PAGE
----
As COVID-19 cases reduce in the State, let’s get ready to send children back to school
With the Government’s announcement of reopening of schools in Jharkhand from Grades 1-9 from March 7, as parents, teachers, and communities, the only way we can ensure that children continue to learn and are happy is by sending children back to school and support the Government ‘s welcome step. It is now our responsibility as a community to ensure that we maintain safety protocols so that children can learn and play in a healthy environment. It is time to give children the childhood that they deserve, a blackboard to scribble and draw, a playground with friends to play in and classrooms to study in.
Aarav, a first-grade student from Ranchi in Jharkhand, anticipates his school's reopening. He longs to meet up with his classmates who he hasn’t’ seen for more than two years. For Meenu, a 12-year-old six grader from East Singhbhum, Jharkhand the issue is more complex. She has been anxious as her uncle has started looking for a suitable match for her. Her mother, Sunita who is a single parent depends on the extended family for social and financial security and is increasingly finding it difficult to delay Meenu’s marriage, especially as the schools remained closed. For Meenu, school is her community, her teachers and friends are her supporters and her safety net. As schools open, Meenu knows that her mother will not have to fight a lonely battle to delay her marriage.
250 million children in India have been affected by school closures as estimated by UNICEF. Aarav and Meenu’s stories are echoed across the country. We all know that children in the last two years have missed out on critical moments of their social and learning development. The loss that children and young people have suffered due to schools being shut will be challenging to fully address. From learning loss, stress, anxiety, to missed mid-day meals and lack of socialisation, the consequences for children will be felt in their academic achievement, social engagement, and mental health for years to come. The most affected are often children from vulnerable families and communities who do not have access to remote learning tools or an environment where they can study and be helped.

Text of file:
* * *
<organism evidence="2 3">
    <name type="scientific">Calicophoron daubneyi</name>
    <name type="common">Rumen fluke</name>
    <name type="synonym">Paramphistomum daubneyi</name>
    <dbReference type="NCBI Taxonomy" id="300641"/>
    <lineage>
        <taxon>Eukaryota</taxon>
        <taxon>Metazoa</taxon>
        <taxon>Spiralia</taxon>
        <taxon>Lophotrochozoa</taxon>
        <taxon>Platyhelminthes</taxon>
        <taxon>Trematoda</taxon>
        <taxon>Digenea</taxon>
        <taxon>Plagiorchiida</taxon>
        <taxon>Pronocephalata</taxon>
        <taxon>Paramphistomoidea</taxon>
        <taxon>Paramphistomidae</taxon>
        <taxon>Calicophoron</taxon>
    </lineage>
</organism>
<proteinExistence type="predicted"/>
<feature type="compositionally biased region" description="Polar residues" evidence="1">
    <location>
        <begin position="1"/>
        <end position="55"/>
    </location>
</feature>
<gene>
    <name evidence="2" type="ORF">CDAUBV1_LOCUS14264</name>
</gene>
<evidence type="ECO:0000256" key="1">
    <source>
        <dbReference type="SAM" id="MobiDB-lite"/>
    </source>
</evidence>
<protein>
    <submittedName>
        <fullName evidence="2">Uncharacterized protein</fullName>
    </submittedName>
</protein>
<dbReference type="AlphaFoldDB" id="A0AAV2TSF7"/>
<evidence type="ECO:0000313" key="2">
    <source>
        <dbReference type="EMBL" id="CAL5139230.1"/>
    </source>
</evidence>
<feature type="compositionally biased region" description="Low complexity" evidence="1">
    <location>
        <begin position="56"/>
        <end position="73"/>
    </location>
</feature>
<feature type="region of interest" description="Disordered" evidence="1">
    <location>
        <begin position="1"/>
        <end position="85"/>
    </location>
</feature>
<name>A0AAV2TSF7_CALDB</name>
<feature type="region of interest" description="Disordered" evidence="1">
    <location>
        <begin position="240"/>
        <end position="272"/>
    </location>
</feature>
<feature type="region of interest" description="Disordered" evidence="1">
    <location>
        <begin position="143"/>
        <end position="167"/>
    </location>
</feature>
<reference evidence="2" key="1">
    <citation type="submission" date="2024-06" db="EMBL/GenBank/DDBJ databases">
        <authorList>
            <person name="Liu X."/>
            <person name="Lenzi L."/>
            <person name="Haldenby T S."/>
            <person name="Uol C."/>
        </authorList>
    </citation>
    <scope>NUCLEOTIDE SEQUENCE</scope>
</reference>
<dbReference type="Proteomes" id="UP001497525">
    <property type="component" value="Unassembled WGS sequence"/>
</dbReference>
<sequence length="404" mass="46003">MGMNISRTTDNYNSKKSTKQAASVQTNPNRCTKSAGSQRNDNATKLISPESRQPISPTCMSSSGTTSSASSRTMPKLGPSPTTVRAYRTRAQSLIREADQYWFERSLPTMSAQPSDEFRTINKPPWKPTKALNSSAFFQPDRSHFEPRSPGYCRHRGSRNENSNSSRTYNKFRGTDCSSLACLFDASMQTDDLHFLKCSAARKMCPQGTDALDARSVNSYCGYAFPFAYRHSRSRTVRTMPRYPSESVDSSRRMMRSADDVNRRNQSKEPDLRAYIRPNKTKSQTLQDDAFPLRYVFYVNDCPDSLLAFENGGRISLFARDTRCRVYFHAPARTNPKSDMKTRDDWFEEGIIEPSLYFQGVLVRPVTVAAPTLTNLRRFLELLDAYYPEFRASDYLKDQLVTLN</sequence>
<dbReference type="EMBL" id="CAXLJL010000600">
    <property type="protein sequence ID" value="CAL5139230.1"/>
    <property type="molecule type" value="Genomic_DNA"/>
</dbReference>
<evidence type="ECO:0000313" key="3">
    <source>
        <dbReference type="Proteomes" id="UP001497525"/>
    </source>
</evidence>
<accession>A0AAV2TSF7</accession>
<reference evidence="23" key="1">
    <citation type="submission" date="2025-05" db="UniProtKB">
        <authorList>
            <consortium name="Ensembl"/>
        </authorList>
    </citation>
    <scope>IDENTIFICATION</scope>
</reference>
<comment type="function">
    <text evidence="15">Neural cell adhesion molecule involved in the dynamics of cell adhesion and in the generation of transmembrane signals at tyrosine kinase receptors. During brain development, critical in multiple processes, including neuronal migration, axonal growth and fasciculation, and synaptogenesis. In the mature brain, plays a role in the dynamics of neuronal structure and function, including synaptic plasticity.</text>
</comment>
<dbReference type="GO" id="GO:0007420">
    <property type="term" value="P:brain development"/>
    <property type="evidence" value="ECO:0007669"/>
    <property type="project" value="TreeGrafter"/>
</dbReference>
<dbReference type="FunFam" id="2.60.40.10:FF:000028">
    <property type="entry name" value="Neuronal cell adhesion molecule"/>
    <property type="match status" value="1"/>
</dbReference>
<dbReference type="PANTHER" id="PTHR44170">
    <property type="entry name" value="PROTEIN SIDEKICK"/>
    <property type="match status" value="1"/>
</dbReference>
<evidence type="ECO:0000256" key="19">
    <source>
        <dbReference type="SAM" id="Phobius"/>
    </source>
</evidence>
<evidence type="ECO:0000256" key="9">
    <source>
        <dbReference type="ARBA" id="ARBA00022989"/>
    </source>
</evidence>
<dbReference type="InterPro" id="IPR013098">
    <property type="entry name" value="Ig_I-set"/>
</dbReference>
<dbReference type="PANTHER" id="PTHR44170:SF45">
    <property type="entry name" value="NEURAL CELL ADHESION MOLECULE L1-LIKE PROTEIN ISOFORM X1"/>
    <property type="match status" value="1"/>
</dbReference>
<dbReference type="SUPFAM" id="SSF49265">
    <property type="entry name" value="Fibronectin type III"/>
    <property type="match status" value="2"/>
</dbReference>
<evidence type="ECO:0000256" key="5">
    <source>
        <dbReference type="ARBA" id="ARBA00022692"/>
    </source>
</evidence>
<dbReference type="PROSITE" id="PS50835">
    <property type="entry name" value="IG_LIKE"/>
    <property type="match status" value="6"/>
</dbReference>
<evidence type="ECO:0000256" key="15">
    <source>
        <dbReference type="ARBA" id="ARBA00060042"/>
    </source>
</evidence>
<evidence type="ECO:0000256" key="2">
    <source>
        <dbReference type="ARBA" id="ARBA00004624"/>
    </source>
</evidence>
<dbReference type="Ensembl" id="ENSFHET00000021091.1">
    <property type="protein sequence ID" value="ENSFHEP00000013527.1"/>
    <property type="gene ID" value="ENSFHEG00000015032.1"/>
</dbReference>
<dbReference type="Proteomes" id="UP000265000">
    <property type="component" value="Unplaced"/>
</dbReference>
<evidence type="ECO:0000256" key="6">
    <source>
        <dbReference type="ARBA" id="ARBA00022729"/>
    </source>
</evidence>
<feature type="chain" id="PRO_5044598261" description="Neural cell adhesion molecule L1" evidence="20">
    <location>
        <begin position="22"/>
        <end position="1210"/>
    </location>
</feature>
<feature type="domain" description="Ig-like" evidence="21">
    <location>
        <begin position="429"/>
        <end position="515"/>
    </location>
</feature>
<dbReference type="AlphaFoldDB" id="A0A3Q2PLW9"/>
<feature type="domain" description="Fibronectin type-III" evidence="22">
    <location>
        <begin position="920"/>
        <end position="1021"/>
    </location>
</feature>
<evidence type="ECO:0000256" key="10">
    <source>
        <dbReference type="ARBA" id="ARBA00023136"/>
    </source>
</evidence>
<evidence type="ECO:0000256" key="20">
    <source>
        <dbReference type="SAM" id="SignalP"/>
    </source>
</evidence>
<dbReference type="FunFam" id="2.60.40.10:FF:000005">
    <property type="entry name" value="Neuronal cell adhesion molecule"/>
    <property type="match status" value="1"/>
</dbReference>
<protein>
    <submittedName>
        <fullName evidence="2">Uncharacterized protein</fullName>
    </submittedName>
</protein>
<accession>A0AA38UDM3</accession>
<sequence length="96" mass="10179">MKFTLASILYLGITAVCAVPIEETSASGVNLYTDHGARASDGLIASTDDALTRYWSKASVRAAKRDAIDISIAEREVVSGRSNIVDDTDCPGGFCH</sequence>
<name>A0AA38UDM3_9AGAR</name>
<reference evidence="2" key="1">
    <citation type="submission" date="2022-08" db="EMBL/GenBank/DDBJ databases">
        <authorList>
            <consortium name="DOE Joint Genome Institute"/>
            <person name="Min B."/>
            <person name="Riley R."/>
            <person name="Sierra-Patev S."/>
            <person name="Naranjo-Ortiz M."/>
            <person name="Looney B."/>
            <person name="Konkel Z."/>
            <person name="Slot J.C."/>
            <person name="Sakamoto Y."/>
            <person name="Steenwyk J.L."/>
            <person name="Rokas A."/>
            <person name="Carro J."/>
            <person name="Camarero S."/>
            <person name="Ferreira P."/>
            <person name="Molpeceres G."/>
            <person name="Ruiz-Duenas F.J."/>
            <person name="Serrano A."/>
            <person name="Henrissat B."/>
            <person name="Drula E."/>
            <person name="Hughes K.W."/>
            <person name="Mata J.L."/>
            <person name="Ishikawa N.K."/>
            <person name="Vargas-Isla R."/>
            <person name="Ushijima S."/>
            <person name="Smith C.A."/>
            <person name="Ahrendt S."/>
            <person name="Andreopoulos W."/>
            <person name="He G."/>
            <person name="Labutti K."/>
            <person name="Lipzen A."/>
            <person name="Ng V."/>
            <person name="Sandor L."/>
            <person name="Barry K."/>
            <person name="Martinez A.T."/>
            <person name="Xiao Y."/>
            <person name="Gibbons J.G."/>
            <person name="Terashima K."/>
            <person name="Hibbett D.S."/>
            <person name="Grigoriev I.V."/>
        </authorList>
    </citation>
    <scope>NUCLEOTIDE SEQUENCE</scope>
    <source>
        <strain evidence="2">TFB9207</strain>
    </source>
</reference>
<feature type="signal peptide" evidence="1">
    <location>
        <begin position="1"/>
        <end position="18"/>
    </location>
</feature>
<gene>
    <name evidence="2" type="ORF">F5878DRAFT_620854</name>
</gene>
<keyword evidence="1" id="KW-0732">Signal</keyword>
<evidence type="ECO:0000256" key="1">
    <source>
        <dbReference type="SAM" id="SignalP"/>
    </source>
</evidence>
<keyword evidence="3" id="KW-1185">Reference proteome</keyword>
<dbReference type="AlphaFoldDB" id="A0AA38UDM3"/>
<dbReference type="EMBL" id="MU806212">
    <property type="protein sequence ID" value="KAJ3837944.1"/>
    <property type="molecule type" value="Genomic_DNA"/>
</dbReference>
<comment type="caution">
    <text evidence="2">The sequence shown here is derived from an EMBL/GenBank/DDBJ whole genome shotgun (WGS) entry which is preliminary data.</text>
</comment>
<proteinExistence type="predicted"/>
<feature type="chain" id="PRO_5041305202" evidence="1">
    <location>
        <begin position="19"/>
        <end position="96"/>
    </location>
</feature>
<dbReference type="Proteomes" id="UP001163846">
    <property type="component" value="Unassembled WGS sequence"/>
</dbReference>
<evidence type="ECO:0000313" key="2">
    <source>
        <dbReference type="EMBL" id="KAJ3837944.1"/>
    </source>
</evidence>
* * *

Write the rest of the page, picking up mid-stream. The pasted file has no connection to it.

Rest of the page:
Much has been done over the last two years to respond to this challenge, for instance the Department of Education, UNICEF and other agencies have collaborated to connect about 1.2 million students in Jharkhand through networks of WhatsApp groups to provide a platform of support for sharing learning content. Television has been used to promote remote learning and the use of what we call the ‘Digi-school app’ is providing easy-to-use digital material. Through innovative collaborations and partnerships, huge efforts have been made to provide worksheets, learning materials and support classes to children. However, these initiatives have fallen short of universal reach and what we have learned is that ‘access’ does not equal children learning or their well-being safe-guarded.
For example, not all children have access to technology and this divide has led to deepening disparities in learning. The Annual Status of Education Report 2021 highlights that online education was restricted to only a quarter of students in India due to the digital divide, a matter of grave concern for ensuring equity in education. A mobile handset for example, may be a shared commodity in a family but not all children will have access even if it is at home. Neither do all children have the same freedom, academic support, or even the self-motivation to engage in self-learning. Experience and research show that home learning is difficult for girls as they will be pulled into home-chores or sibling care, and boys from poorer households may be pushed into income generation activities.
Children in more affluent settings, who attend online classes are faced with the challenge of interrupted connections, unfamiliar learning environments, reduced understanding of ideas, lack of interest, disturbance at home. Children’s health is impacted due to sedentary lifestyles, increased screen time impacting eyesight and social isolation taking a toll on young people’s mental health.
Children are not the only ones who have faced the brunt of schools being shut. Many teachers have had to adapt and pick up new skills for such a sudden shift to e-learning, impacting learning outcomes for children. Parents too have had their own set of struggles, faced with the task of fulfilling multiple roles of a teacher, classmate, and friend all at once. The new responsibilities put both teachers and parents under a lot of pressure amidst the pandemic.
I know that many parents may feel worried about sending children to school because of the uncertain nature of the virus. But with vaccinations and by following covid appropriate behaviour, we can ensure that children remain safe. Teachers and principals have a big role to play in ensuring physical distancing, safe conduct of classes, wearing of masks and maintaining hand hygiene. Assurance of safety measures from schools will instil confidence in parents regarding the wellbeing of their children.
Reopening of schools must be a collective effort between the school, families, health authorities and local authorities. We shouldn’t forget that millions of children like Aarav and Meenu await their turn to go to school. It is time we reimagine learning beyond a screen.
The author is the Chief of Field Services in UNICEF India